La Taberna de la Daniela
Cocido is muy, muy Madrileño and I’ve never seen it in NYC, so passing up the regional specialty would be morally unacceptable (in my book of ethics). It's essentially every meat you can think of boiled with garbanzos and a few other vegetables. Not such a tantalizing description, sure. Luckily, the chilly weather made such heftiness seem appropriate. I don’t know that the lunchtime stew holds as much appeal when it’s sweltering.
The biggest question was where to try cocido since we’d only have one shot and it’s not something you decide on spur of the moment; most restaurants that feature it require advance reservations. Malacatin concerned me with their too mammoth portions, though I loved their logo of some kid with an ax (or maybe it’s a hoe, I’m pretty sure it’s not a bindlestiff as I initially thought). La Bola, I'm certain would've been fine, but I really wanted to get away from the tourist track environs of our hotel.
We chose Taberna de la Daniela, which I later discovered has three locations. We inadvertently picked one further away that we needed to in a neighborhood that ended up being near the big soccer stadium. The subdued area reminded me vaguely of the Upper East Side, and had a proliferation of children’s clothing stores in addition to a mini mall with a TGI Friday’s and Tony Roma’s. Cocidos is spelled out right on the restaurant’s yellow tiled sign lest you had any doubts.
Initially, you are brought what appears to be two versions of romesco. I honestly couldn’t tell the difference between the two other than that one was thicker. Long green peppers (odd, since Spaniards are notoriously spice-averse) and pearl onions accompanied the sauces. Were these appetizers meant to be nibbled on or intended to go with the main meal?
It’s times like this when I realize that I actually have more culinary knowledge about Asian obscurities, which I’ve read about and eaten more extensively. My experience with traditional Spanish fare, and European cuisine in general, is much more limited. In some ways it’s more freeing to travel in places like China or Thailand because Americans aren’t expected to speak the language or know shit about anything. The bar is low for us so it’s not as embarrassing to make mistakes. But Spain? Spanish is a common second language in the United Sates; it’s not too much to expect Americans to be capable of communicating. Not making cultural faux pas is another story.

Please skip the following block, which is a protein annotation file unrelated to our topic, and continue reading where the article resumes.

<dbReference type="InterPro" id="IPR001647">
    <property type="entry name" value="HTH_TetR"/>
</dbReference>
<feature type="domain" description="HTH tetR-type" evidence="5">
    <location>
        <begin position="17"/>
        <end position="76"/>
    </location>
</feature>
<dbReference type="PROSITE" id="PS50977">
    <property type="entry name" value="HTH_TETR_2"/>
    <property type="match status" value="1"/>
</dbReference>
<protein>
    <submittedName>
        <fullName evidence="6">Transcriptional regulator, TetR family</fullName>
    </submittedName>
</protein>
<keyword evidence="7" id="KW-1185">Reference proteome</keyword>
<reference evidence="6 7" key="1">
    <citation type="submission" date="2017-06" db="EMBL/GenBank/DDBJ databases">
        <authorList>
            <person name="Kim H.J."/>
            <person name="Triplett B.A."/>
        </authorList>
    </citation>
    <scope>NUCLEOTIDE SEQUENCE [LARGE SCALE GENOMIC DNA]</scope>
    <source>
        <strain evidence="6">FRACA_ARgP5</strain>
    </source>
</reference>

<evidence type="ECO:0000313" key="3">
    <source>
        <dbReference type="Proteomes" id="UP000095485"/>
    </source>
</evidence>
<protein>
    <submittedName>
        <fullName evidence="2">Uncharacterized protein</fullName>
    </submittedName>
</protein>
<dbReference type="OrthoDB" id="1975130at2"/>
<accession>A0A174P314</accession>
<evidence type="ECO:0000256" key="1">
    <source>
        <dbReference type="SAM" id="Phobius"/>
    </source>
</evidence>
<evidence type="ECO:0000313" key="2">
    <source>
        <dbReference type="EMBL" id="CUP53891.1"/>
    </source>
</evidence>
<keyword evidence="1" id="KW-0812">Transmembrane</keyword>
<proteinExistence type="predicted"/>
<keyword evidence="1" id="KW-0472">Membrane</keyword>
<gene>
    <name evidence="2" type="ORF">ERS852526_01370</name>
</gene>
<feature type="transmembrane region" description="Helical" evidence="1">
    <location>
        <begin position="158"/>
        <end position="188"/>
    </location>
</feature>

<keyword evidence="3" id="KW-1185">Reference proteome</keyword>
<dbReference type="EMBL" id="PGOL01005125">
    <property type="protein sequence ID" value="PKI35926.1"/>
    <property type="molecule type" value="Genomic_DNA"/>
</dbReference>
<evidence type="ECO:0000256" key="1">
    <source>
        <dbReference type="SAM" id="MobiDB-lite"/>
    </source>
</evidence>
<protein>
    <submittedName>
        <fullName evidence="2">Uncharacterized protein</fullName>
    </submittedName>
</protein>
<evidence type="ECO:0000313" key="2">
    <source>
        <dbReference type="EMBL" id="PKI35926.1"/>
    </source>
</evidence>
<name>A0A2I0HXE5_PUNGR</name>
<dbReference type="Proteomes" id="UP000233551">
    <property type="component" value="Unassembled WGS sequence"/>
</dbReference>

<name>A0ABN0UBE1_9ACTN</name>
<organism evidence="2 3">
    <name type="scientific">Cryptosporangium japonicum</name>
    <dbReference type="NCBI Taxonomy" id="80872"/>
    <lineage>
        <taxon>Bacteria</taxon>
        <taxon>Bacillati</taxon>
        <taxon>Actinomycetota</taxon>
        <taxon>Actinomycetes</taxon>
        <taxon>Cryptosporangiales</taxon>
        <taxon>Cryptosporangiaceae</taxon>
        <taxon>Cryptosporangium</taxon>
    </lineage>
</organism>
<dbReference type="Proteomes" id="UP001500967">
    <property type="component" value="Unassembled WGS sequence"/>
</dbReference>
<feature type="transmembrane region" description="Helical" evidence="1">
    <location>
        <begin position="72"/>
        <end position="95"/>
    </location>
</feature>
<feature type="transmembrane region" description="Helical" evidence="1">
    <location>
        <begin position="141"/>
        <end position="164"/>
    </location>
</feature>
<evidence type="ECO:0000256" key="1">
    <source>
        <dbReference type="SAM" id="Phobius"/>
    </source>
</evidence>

Soup is first. This broth is neither light nor subtle. I swear it tasted like mutton but that's the one meat not present in cocdio. Must be the pork. Barely detectable beneath the orange surface are fideos, broken vermicelli. This was a lot of soup for two. I wavered between not wanting to waste and seeming unappreciative and not wanting to fill up on liquid knowing the bounty that was in store for us. I sipped two not-quite-full shallow bowls worth.
This cocido was listed as three courses; two and three are presented at the same time. The meatless plate was primarily garbanzos with one potato, two dumplings, bits of carrot and cabbage. I just dug in, mixing as I pleased with no idea about the proper procedure. The bib-wearing businessmen next to us ate vegetables first and mushed them down with the back of a spoon. Then one of them cut up a green pepper with a butter knife and added rounds to the meat. I don’t think this was normal.
No lamb, but just about everything else. Chorizo, morcilla, chicken, brisket, pork fat (I think that’s tocino, though I was under the impression that was more bacony), marrow bones and the cross-section of a pig’s foot. I wasn’t that excited about the chicken and pure pork fat blocks made me a little nervous, but it was hard not be impressed with the selection. There are no fireworks with cocido, everything tastes as it is, no wild seasonings. It’s peasant food that people have grown to love, kind of like corned beef and cabbage (another bland dish I enjoy) times a thousand. Though I don’t think I could eat this on a frequent basis. Once a month, no problem.
Diners are sent off with bracing, supposedly fruity but really more herbal, shots of liquor. I really wish I could work that two-hour lunch with wine and digestifs into my daily routine. The practice doesn’t seem to fly, stateside.
La Taberna de la Daniela * Calle de Gutiérrez Solana 2, Madrid, Spain
The cocido in Madrid all comes from just one animal, The pig! A slice of Tocino (fatty bacon), Chorizo (sausage), Morcilla (blood sausage) and if your lucky a slice of Ham are all boiled with chickpeas to produce this hearty dish.
Best thing is that it truly is a traditional dish that is still cooked in many households, schools and works canteens.